Sunday, March 18, 2012

Evading Censorship: The Lifeblood of a Proxy-Service Provider

An urban myth exists that only criminals use proxy services. Certainly, there is a criminal facet, but according to USA statutes and United Nations' declarations, we have the right to access media on our own terms.

This environment has fostered companies to offer services that allow end users to circumvent censorship controls. As I pointed out in my previous post, a significant number of countries forbid and restrict the rights of free speech and access to media.

Without proxy-service providers, access to information is tightly controlled by restrictive governments, organizations, and companies. Proxy sites grant their customers (end users) varying degrees of anonymity, depending on end-user needs and capabilities of a proxy-service provider. For example, within an autocratic regime, an end user would need total anonymity to avoid persecution. Similarly, those living in crime-ridden regions can protect their identities and account information via a proxy account. Then, even well-meaning governments put controls in place that restrict access to information. Proxies circumvent such controls.

Living in Australia, I miss my favorite TV shows and radio stations from the USA. Digital-rights management (DRM), the annoying recording-industry associations, and the US government do their best to restrict access to my favorites because I'm outside the USA's borders. If I had access to a proxy service, I could watch and listen to those favorites because the proxy site would protect my identity. They do this by hiding my IP address and related info and forwarding one of their own IP addresses (which, in this case, would be a US IP address; thus, it would appear I was in the USA). ( ) presents a very good overview, along with details and recommendations, regarding proxy services. I highly recommend that you visit their site, particularly if you are enduring restrictions to free speach and access to media. You can find help via the information at this site.

Although recommended by, a service provider by the name of declined my request for an interview. Here are the interview questions, in the hopes that a proxy-service provider would like to step in and answer them. The answers could prove helpful to those in need or just interested about these purveyors of free speach and media access. My thanks to David Weir as I folowed his interview-question format and flow.

This interview comes on the heels of PayPal’s recent attempt to suppress the distribution of certain types of erotica. I am asking for views on the attempts to restrict access to media and what impact it would have on those offering proxy services.

1.      When did you first come up with the idea of offering proxy services, what was your motivation, and what were the results?

2.      Can you quantify your current success for us?

4.      Similarly, how much feedback do you get from your company's critics? What is your sense of who they are?

5.      How is your company/organization protected from pressures brought on by governments? What measures and controls are in place to prevent such an entity from gaining access to your customer list and data?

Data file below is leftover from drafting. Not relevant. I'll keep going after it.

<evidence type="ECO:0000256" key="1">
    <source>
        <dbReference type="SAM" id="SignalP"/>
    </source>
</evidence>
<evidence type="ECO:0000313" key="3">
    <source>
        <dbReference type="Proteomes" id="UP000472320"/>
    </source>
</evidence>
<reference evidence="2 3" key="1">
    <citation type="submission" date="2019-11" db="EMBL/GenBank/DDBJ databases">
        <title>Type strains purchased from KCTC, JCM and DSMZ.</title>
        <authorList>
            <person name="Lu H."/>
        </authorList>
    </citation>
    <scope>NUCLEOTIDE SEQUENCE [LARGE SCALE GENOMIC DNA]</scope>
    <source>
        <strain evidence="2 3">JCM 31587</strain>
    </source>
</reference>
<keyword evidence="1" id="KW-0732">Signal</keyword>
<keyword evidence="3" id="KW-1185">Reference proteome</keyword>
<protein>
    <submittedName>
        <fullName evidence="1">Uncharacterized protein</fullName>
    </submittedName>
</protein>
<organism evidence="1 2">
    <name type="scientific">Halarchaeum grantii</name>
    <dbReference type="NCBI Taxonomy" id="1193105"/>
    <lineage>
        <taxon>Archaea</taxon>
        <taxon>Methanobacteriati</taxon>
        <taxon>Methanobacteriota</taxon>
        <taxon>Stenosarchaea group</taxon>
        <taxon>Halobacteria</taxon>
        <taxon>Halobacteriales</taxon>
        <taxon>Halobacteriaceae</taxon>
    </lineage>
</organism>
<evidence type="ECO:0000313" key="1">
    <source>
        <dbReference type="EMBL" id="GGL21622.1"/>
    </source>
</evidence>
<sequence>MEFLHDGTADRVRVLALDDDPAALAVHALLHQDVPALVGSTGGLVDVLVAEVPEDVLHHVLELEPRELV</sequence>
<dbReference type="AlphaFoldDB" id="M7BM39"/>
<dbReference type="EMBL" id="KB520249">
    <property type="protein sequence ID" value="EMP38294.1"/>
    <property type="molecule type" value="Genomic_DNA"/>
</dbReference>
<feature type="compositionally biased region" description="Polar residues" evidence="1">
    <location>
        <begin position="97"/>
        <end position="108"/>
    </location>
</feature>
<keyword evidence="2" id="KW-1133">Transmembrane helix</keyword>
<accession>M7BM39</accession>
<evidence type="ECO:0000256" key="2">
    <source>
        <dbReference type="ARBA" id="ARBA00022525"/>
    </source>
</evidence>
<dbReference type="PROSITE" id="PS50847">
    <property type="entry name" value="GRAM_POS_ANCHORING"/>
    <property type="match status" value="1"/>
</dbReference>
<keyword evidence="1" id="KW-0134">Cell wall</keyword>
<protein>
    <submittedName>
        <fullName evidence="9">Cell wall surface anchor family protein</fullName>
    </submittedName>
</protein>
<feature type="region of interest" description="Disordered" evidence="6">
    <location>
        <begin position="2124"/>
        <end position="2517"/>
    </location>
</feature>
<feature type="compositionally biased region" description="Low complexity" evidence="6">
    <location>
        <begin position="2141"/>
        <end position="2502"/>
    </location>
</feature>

6.      Reporters without Borders compiles an annual index of countries and their positions and actions regarding free speech, access to media, and censorship controls. What are the opportunities your organization's services? What are the challenges and barriers to success?  

7.      There are governments that will imprison and/or murder their citizens who attempt to circumvent government censorship controls. What tensions and motivators must exist for someone living in such a country to subscribe to your site?

8.      Are there any differences in offerings and/or design that distinguish you from your competitors?

9.      What are the most common metrics among your customers and their circumstances?

10.   What advice do you have for those considering subscribing to a proxy service? With the ever-present fear of government intervention and retaliation, how do you get the word out about proxy services to those with restricted access to media? How successful have you been in reaching out to this market?

11.   Can you walk us through the recent crackdown attempt on access to media by Pakistan's democratically-elected government?

12.   With the plethora of works protected by digital-rights management (DRM) and country- and regional-controls, why should proxy services be protected and allowed to thrive?

13.   What does research tell you about censorship trends?

14.   Censorship is a "slippery slope." What are the ramifications for a government, institution, or company that endorses censorship and denies access to media?

15.   Pakistan's government has advertised that it wants to implement a filtering and blocking platform that can restrict access to 50 million URLs at a time. What does this capability mean for the future of proxy-service providers?

16.   What are your company's greatest challenges and how do you plan to address them?

Thank you for your time and for sharing your thoughts with my blog's readers.
With kind regards,
LC Cooper

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